Can Teachers Really Tell If You’re Cheating on Canvas?

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Amidst a digital revolution in modern education, students are faced with new innovations in web-based learning management systems like Canvas. One rumor that has sparked serious debate regarding the site is whether or not teachers can see if a student attempts to cheat. 

While some sources insist that without webcam monitors students can switch tabs freely, viral videos on platforms such as TikTok and Instagram show teachers getting notified as soon as students leave the Canvas website during assessments. The questioned accuracy of these claims prompts a deep dive into first-hand student and administrative experiences with this issue. 

One student said, “I think it’s fairly common for certain classes to cheat on online assessments because it is easy to slip your phone or sheet of paper behind your screen without having to switch tabs.”

Geometry Enriched teacher Rachel Andres can clarify these misconceptions. “We actually have a program called Lightspeed Relay, which allows us to monitor student screens,” she said. “However, one teacher is never able to watch up to 30 screens at a time, which is where it becomes difficult.”

Another student who is familiar with monitoring systems said, “I only have Canvas tests in two of my classes, and in one of them pretty much everyone Googles the answers, but —- are care-free because the quizzes have nearly no impact on our grades to begin with,” they explained. “On the other hand, it’s impossible in my other class where the teacher will grant an immediate zero if we even have another tab open on the browser.” 

“There are some limitations [to Lightspeed Relay]” said Andres. “On some types of Canvas assessments, it doesn’t let you see 100% of a student’s screen. However, ultimately in AP classes, the big assessments are what ultimately define your grade. So, if you cheat on a reading quiz, the teacher is likely going to decide that it isn’t worth their time and energy to call you out.”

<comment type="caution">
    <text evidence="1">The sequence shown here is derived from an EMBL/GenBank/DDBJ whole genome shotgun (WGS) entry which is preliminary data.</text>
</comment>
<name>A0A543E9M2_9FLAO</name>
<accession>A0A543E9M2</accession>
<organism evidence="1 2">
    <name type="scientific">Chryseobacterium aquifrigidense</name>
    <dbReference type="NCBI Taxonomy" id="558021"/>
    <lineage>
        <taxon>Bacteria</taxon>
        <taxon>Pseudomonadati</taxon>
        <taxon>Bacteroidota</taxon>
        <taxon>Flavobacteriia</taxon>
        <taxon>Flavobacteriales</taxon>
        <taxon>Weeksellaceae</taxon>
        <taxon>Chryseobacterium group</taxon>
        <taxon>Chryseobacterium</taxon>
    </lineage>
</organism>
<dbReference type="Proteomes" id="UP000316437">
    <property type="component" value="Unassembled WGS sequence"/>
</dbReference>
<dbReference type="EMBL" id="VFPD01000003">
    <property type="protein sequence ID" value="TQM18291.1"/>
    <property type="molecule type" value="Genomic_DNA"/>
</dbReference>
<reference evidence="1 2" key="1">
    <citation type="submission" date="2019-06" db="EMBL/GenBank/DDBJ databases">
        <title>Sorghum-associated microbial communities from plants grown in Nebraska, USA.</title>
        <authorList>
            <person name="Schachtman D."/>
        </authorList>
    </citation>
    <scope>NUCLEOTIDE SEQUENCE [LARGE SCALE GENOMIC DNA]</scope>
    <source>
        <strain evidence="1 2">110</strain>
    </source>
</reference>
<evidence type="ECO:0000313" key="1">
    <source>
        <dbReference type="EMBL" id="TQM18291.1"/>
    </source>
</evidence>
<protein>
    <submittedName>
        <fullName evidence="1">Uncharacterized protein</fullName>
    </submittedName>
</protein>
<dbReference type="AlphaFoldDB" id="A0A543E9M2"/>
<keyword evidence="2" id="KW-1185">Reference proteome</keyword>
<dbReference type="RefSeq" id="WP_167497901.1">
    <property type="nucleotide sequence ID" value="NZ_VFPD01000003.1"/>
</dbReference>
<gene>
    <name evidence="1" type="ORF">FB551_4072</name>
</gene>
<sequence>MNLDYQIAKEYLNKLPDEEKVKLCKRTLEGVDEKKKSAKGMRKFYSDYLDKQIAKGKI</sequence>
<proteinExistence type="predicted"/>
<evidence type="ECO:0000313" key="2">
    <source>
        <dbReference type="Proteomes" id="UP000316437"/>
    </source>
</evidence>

“On one of my finals freshman year, I was in a class that I felt was taught poorly, and almost everybody I knew in that class cheated on the final,” said another student. “The teacher didn’t think to check the Canvas history either, so to my knowledge, no one was ever caught.”

Andres, however, stresses the importance of teacher-student relationships rather than solely academic integrity when it comes to cheating. “Students must know that we understand that they may be motivated to cheat, especially if they wholeheartedly believe they’re going to fail,” she explained. “I don’t ever take it personally if I do see them cheating.”

Another topic that many students are curious about is how browser history found through campus Wi-Fi plays into this issue. Andres explained, “[Teachers] do not have access to the browser history, only district and technicians have access to it. However, if there was a big assessment or final and we suspected cheating, we could ask one of those people with access to see if anyone used the internet at the time of the test.”

“This is my philosophy,” explained a student. “I know that tests are there to help us better understand course material. We always have access to review materials anyway.”

Penelope is a sophomore at M-A, and this is her first year in journalism. She is interested in writing music reviews as well as incorporating unique student perspectives into her stories. In her free time, you can find her practicing tennis, watercolor painting, or knotting away at her growing collection of friendship bracelets.

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